VILLAIN SCHEME – Revenge. Tiago alias Silva wants to get back at M, MI6 and England for disowning him. He wants to discredit MI6 in the eyes of the public, weakening it and cap it all off by killing M.

MODUS OPERANDI – Steal a computer hard drive containing details of all NATO agents working undercover in the World’s terrorist organizations to expose them and get them killed. Then hack into MI6 and bomb the MI6 HQ. Get to England and kill M. How he would get to England is a suspense.


CARS – Silver Birch Aston Martin DB5 (Bond), Range Rover Defender 110 (Bond/Eva), Jaguar XJ L (M), Range Rover Vogue SE, Ranger Rover Evoque, Audi A5 (Patrice), Mercedes-Benz E300 (Bond)

BOND GADGETS – 9 mm Walther PPK with Palm Scan Lock, Miniature distress radio

LOCATIONS – Istanbul Turkey, Rural Turkey, Shanghai China, Macau China, London UK, Scotland.

STATISTICS – “Bond, James Bond” 1, Kills 8, Vodka Martinis 1, Romps 3, Fights 4, Chases 4, Captures 1, Tight Spots 2

STORYLINE (Some Spoilers)

In Turkey, James Bond and Eve are in hot pursuit of a mercenary terrorist operative who stole a hard disk containing a list of all MI6 undercover operatives around the World. After a hot chase Bond falls off the top of a train into a river after Eve misses a shot, and is presumed dead, but he survives and takes the chance to retire. In London, M is summoned by Mallory who suggests she take voluntary retirement and MI6 change the way it functions. ON her way back. MI6 systems are hacked and explosions occurs in the HQ, killing several employees. Bond returns to London and with active help from M rejoins MI6 as 007. Bond had shrapnel in his shoulder from a shot by Patrice, which they use to identify and track him to Shanghai. There, Bond tails him to find who his employer was and what he had done with the Hard Disk. But things get ugly real quick and Patrice dies without revealing anything. Searching his equipment, Bond finds a gambling chip from a Casino in Macau. Following this clue, he reaches Macau and the Casino and is made a payment and meets Severine who promises to help Bond find the villain. Meanwhile, whoever stole the disk had started to make the name of the NATO agents public, getting them killed. Public opinion turns against MI6 and pressure mounts on M. Bond has to act fast to find who had stolen the files, bombed MI6, caused the death of the agents and what the reason was behind all that. But the lives of Bond, M and all of England was to be changed forever, very soon, only by a man who redefined “fear”.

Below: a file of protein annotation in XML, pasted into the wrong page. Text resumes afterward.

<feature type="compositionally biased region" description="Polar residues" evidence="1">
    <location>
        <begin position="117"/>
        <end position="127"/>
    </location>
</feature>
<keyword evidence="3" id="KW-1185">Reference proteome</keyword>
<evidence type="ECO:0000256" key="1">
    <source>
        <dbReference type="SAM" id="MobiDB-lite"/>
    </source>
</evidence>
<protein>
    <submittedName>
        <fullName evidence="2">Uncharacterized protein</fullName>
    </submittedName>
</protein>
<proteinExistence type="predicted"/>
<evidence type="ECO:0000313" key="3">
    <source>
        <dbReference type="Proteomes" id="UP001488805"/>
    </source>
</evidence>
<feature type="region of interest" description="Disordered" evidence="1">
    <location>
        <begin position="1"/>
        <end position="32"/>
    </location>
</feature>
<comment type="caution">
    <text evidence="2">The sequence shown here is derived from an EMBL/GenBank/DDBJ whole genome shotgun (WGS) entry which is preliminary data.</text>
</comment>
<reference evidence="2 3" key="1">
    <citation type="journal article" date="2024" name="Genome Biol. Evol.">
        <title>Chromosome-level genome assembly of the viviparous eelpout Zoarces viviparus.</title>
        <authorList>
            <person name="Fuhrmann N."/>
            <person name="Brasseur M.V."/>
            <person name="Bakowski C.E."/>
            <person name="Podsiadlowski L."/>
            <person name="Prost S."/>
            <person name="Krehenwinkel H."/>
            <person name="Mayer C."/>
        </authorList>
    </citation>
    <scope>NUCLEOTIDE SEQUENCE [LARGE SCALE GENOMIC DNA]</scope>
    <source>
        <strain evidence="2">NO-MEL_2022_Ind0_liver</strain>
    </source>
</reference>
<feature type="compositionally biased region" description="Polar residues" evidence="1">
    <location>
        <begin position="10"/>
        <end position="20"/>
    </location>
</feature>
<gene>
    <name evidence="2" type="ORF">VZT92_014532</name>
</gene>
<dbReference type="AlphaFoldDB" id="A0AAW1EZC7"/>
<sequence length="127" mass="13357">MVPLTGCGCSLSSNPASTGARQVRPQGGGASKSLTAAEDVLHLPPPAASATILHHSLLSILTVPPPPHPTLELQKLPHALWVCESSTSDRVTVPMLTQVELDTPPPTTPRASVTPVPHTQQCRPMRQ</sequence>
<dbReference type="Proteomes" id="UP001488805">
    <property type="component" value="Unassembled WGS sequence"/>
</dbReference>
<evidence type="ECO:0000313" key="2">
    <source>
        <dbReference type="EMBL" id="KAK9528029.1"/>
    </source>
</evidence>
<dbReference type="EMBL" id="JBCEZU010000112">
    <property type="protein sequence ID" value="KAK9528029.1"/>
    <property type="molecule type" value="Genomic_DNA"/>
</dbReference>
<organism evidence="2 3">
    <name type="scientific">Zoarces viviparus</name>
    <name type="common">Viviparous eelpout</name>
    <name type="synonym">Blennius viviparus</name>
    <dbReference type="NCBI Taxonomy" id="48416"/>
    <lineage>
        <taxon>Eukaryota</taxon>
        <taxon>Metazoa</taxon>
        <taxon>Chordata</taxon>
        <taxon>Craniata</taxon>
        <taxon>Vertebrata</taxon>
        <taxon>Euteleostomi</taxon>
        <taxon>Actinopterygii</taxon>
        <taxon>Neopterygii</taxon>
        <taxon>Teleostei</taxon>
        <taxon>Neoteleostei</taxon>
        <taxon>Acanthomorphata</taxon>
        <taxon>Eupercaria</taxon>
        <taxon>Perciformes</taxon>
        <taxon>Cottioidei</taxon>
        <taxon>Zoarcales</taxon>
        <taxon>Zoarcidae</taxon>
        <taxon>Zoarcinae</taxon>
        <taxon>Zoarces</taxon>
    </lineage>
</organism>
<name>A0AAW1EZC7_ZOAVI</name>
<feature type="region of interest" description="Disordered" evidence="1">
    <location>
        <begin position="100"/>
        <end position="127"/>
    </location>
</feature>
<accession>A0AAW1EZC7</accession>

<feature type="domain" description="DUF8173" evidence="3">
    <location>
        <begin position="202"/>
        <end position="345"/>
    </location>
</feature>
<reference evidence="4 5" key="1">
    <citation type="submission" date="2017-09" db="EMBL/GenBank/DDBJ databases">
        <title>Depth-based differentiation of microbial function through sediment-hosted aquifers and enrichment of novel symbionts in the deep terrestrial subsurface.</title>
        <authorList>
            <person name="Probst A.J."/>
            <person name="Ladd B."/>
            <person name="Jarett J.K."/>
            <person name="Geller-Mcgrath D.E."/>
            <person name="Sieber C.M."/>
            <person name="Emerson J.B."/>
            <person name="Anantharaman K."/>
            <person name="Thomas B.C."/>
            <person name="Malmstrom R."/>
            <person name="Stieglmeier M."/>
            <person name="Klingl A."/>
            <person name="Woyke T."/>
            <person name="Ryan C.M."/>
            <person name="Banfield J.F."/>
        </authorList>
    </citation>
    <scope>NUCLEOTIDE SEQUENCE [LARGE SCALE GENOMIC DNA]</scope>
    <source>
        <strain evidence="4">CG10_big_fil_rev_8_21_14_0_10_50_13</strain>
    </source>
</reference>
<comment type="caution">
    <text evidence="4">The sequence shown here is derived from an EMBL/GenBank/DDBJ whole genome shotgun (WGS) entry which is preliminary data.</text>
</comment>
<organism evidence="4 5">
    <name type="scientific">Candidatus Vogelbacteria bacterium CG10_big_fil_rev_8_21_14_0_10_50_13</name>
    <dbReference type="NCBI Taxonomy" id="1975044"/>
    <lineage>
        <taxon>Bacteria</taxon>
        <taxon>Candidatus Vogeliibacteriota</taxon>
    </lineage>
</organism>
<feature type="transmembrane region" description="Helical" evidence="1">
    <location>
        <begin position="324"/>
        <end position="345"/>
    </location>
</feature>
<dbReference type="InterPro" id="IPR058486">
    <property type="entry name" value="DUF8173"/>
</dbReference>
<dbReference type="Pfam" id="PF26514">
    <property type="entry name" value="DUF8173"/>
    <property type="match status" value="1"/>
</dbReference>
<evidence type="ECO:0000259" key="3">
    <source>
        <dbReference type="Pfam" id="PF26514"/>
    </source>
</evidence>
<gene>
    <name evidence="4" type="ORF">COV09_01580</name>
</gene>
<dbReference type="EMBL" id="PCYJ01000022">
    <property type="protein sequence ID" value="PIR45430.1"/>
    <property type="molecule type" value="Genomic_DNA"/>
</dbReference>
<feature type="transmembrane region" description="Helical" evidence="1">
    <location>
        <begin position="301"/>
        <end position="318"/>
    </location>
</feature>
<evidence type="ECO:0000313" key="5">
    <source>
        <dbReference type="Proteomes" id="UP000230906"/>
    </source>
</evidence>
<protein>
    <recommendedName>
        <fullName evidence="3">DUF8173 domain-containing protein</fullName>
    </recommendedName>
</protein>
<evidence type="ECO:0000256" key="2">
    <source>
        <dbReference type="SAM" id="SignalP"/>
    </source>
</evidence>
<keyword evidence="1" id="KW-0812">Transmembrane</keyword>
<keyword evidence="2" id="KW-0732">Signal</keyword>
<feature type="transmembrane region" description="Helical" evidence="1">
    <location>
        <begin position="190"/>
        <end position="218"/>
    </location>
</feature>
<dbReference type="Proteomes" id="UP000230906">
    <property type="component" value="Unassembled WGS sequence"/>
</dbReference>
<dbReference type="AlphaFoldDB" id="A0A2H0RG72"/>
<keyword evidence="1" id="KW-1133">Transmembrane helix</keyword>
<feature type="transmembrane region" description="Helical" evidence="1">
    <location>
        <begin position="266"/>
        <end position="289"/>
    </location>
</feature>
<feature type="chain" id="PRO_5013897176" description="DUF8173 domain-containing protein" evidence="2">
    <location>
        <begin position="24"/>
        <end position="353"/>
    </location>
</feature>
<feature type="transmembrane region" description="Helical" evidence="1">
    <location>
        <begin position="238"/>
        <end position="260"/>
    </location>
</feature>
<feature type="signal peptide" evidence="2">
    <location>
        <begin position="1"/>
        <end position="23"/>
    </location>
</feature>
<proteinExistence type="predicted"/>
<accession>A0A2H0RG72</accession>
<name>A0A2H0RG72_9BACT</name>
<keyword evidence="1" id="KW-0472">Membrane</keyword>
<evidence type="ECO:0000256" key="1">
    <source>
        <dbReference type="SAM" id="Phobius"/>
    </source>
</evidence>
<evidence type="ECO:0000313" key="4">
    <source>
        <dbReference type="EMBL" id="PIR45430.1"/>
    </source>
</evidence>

• The 23rd movie in the franchise, released 50 years after the first film, Dr. No.
  • “Skyfall” is the shortest single word title of a Bond movie withe 007 characters after GoldenEye. Dr.No is the shortest name.
  • The first Bond movie where Bond and the villain are both Blond.
  • The second Bond movie where the main villain is a rogue MI6 operative.
  • The 6th appearance of the Aston Martin DB5 after Goldfinger, Thunderball, GoldenEye, Tomorrow Never Dies and Casino Royale